The Cornell University Airport

15 02 2011

It generally goes without saying that Cornell has had a dramatic impact on the way Ithaca and Tompkins County have developed over the past 150 years. In some respects, Cornell’s influence has been indirect – for example, the development of the Collegetown neighborhood to meet the desires of Cornell students, or the development of Cornell Heights and Cayuga Heights to provide faculty a leafy respite from their academic duties. In some ways, Cornell’s influence has been more direct, such as the Seneca Place building downtown or…owning the airport.

The first airport in the county was actually down where Cass Park is today. For those who live under an ivy-covered rock, Cass Park is just up Route 89 from the city, across the inlet from the Farmer’s Market:

The first airport (which the airport website claims was the second airport to be created within the state), which was called the Ithaca Municipal Airport, was built in 1912. It wasn’t much; a simple hangar and a rundown dirt strip were built initially, and the facilities were expanded somewhat by the Thomas “Aeroplane Factory” which was built next to the airport in 1914 (Turback 29). Three years later, the company merged with Morse Chain to become one of the largest employers in the county. Apart from the testing of military planes, and some leisure flights (the airport was the home base of aerial photographer and future airline pioneer Cecil Robinson), there wasn’t much in the way of air traffic.

By the 1940s, passenger planes began to catch on with (wealthy echelons of) the public, and it became clear that the municipal airport wasn’t going to cut it. For one, it was prone to fog banks from the lake and flooding – a major flood back in 1935 wiped out much of the airport. Space was inadequate, and as planes were growing in size and speed, expanding the facility was neigh near impossible because it abutted the city, the lake, and the slopes of West Hill. The farmland to the north of Cornell was recognized as the prime site for a future airport (Bishop 553), and the city of Ithaca was very interested in building a new airport on that land, but there was one very big and still relevant issue – getting taxpayers to cough over their hard-earned tax dollars to buy the land and build another airport outside of the city was nothing short of political suicide.

Enter Cornell.

Cornell, in trying to meet the needs of its elite faculty, alumni and connections, knew the importance of having a larger, modern airport. Although a bit financially strapped at the time, Cornell noticed the large number of lots being sold off to make the first suburban homesteads and sought to act before the land values could increase any further in that area. On September 9, 1944, the trustees authorized the university to seek options on the land, and within three months had obtained 1,146 acres of land at the price of about $202,000 (about $2.5 million today – a relative bargain). The purchase was strongly debated and led to some sharp criticisms of the Day administration during the 1940s (Bishop 560). The construction of the facility itself was wedged in with many of Cornell’s other post-war projects, but the need of a new airport was not nearly as acute as the need for veteran’s housing or new academic space. The airport was not completed until 1948,  and ownership was transferred to the county in 1956. In the meanwhile, there were two airports in Ithaca – the old rundown one downtown, and the new one on East Hill. The transfer of ownership may have been influenced by a shift in focus from Cornell’s aeronautical program in Ithaca to the Cornell Aeronautical Laboratory, which operated as a division of the university from the late 1940s to the early 1970s next to the Buffalo Airport (it was later spun off as a private enterprise called Calspan Labs that at last check operates as part of Veridian Corporation). CAL’s heyday was from about 1955-1965 — when Cornell decided that having its own airport 200 miles from its recently donated aeronautical lab wasn’t such a hot idea. But mostly, it was a matter of finance – their were issues with the local passenger airline’s use of the airport, severe enough that if one of their planes landed on Cornell’s property, the pilot would be arrested (Bishop 561). The first six months the Cornell airport was open it incurred a $103,000 loss. The University invested $300,000 to build up the property and was hardly getting any return out of it – the trustees voted to prohibit further funding to the airport in June 1949. Although relations with Robinson Airlines were patched up by 1952, the airport limped along in financial hell until Cornell finally had a decent opportunity to unload it onto Tompkins County.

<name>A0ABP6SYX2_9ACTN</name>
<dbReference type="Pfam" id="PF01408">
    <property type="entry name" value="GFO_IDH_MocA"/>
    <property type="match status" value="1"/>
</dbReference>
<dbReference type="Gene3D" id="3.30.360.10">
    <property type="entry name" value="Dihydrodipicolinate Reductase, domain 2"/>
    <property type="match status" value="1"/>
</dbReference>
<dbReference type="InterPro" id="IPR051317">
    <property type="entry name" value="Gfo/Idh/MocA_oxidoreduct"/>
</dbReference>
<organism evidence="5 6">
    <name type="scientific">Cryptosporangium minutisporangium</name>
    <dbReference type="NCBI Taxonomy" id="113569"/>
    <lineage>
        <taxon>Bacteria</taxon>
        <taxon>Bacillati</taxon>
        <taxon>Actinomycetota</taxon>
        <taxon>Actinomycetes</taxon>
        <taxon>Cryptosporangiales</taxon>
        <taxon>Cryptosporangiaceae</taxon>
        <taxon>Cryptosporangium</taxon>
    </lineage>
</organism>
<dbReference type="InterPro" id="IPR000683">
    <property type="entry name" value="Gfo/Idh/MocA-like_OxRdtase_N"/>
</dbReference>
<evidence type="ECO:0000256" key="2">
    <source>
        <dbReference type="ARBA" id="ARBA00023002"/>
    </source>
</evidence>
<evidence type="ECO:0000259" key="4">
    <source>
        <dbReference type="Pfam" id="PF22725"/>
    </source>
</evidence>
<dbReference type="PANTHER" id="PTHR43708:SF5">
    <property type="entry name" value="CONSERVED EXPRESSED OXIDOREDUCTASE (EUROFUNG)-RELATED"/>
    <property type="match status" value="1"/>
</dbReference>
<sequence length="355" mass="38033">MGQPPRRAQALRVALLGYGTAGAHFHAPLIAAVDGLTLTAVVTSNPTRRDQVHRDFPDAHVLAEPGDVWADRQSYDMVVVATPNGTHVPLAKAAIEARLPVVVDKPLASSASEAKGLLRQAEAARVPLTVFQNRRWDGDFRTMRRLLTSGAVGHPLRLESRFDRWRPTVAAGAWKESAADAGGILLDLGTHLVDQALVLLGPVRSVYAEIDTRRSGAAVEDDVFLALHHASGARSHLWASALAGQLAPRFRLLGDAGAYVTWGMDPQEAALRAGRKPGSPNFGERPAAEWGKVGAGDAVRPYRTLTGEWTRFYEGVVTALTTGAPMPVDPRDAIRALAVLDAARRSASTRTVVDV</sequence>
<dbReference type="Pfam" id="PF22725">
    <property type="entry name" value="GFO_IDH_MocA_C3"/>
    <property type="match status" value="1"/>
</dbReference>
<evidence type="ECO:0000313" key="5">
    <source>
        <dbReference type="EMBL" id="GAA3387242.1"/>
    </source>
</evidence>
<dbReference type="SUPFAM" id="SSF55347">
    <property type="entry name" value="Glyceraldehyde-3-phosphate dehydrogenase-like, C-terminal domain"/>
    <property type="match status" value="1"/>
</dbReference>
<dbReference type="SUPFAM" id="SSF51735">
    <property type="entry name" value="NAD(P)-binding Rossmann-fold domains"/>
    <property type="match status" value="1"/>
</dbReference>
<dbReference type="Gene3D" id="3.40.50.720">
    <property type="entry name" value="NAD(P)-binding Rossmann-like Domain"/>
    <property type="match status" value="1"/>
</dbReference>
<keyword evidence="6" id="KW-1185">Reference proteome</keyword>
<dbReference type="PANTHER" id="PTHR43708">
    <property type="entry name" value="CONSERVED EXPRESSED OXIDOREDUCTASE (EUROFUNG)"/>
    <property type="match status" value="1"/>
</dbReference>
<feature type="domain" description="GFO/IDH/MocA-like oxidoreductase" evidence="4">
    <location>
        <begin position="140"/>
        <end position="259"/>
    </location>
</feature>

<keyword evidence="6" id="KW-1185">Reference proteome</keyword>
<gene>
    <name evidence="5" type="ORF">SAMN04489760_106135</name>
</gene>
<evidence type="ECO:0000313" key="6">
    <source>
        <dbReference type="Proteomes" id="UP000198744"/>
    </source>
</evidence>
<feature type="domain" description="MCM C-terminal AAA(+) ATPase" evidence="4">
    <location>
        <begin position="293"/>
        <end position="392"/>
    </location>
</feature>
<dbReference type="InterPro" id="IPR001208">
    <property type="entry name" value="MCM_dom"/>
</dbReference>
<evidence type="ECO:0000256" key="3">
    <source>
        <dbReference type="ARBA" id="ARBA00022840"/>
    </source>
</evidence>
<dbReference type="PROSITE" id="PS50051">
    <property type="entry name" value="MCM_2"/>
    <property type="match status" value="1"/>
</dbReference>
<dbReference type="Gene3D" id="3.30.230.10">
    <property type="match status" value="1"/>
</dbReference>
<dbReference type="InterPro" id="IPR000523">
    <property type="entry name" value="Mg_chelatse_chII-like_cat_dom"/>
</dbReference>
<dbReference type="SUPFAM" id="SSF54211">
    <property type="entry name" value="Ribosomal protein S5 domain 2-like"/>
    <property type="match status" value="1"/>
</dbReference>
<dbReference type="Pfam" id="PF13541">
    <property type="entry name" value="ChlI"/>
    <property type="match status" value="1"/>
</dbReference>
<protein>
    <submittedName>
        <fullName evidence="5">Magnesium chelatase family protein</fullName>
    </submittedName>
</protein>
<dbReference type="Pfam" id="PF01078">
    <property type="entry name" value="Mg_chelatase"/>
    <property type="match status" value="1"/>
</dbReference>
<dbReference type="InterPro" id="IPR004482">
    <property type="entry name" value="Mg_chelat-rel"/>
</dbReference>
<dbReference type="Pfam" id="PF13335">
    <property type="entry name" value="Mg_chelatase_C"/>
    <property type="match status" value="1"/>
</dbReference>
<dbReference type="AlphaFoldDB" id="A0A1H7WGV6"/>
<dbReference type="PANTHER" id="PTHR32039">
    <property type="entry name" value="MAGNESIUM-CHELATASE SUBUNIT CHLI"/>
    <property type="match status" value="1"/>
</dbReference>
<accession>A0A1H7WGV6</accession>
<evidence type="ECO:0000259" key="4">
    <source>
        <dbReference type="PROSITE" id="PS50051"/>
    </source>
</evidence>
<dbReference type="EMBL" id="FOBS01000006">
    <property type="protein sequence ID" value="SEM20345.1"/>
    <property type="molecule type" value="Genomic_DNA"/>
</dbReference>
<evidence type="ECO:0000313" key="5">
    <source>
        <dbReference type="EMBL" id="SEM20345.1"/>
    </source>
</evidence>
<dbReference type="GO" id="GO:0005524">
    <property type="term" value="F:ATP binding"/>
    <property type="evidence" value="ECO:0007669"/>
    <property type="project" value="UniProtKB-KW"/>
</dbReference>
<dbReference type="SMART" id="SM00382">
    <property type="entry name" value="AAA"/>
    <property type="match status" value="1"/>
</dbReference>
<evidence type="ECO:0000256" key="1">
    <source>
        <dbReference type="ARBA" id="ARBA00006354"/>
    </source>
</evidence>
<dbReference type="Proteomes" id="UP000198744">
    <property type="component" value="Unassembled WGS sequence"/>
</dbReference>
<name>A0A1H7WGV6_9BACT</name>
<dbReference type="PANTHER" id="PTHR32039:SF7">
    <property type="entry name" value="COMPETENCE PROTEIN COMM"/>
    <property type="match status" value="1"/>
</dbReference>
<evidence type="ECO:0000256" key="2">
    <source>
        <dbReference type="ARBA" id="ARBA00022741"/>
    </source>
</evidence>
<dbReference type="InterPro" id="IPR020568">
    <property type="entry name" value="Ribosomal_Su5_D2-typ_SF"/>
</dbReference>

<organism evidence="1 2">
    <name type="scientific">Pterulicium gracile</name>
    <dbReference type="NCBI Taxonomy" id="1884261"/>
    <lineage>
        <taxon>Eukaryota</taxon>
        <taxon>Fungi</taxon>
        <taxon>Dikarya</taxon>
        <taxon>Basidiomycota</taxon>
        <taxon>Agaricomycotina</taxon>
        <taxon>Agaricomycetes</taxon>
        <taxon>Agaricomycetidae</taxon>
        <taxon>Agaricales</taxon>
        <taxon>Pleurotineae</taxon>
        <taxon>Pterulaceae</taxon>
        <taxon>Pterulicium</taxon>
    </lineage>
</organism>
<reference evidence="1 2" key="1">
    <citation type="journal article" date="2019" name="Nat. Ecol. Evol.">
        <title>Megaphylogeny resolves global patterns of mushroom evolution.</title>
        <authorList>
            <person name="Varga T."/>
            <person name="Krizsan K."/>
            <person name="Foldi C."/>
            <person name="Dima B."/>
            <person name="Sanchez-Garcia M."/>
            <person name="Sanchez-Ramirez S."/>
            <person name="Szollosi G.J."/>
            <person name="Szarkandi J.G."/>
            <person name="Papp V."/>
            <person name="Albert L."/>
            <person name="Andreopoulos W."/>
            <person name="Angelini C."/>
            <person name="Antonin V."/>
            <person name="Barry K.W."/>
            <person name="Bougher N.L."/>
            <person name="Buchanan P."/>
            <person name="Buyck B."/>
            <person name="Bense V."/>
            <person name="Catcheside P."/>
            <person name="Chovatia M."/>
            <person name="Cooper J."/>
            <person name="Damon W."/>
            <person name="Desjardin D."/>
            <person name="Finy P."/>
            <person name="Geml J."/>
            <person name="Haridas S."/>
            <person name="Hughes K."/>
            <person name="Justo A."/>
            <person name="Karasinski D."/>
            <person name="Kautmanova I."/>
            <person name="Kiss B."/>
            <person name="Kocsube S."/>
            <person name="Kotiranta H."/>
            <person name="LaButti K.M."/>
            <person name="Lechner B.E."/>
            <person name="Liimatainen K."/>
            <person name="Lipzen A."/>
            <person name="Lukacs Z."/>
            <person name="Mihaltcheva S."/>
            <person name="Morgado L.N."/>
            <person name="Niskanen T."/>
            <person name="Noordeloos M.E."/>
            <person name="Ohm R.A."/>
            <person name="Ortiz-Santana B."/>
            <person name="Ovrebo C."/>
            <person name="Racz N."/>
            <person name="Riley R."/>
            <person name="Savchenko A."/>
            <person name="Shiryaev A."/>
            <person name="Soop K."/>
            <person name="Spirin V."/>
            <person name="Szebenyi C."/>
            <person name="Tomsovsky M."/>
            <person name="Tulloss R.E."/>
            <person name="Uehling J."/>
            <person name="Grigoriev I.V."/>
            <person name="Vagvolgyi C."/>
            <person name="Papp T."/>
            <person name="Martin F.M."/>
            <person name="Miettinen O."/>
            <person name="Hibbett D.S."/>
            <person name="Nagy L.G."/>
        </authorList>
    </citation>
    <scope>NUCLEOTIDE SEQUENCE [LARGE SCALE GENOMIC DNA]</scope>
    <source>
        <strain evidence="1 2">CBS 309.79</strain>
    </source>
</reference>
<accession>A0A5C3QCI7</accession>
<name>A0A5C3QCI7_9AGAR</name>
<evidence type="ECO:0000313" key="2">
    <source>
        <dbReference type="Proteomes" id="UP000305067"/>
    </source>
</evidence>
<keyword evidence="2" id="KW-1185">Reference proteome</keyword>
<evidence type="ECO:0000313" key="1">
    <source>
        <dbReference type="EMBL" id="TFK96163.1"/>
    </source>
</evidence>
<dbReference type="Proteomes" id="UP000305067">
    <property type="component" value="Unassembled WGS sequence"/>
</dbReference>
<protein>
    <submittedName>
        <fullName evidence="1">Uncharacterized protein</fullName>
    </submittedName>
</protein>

The county airport has operated since, and was renovated and expanded in 1994. Robinson Airlines was renamed Mohawk Airlines in late 1952, moved to Utica six years later, and was absorbed by another company in the 1970s, which after several mergers and acquisitions, is now an ancestor of USAir. As for the old airport, it closed in the 1950s, but the main hangar was renovated in 1975 to house the  Hangar Theatre, which has seen several renovations and expansions since then.The rest of the property was absorbed into Cass Park in the 1960s.

I doubt Harvard ever owned its own airport.

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28 01 2014
The Cornell Safety Car | Ithacating in Cornell Heights

[…] Center, run by John O. Moore at the Cornell Aeronautical Laboratory in Buffalo (previously briefed here), and built in 1956 with funding from Liberty Mutual Insurance. We take for granted the safety […]

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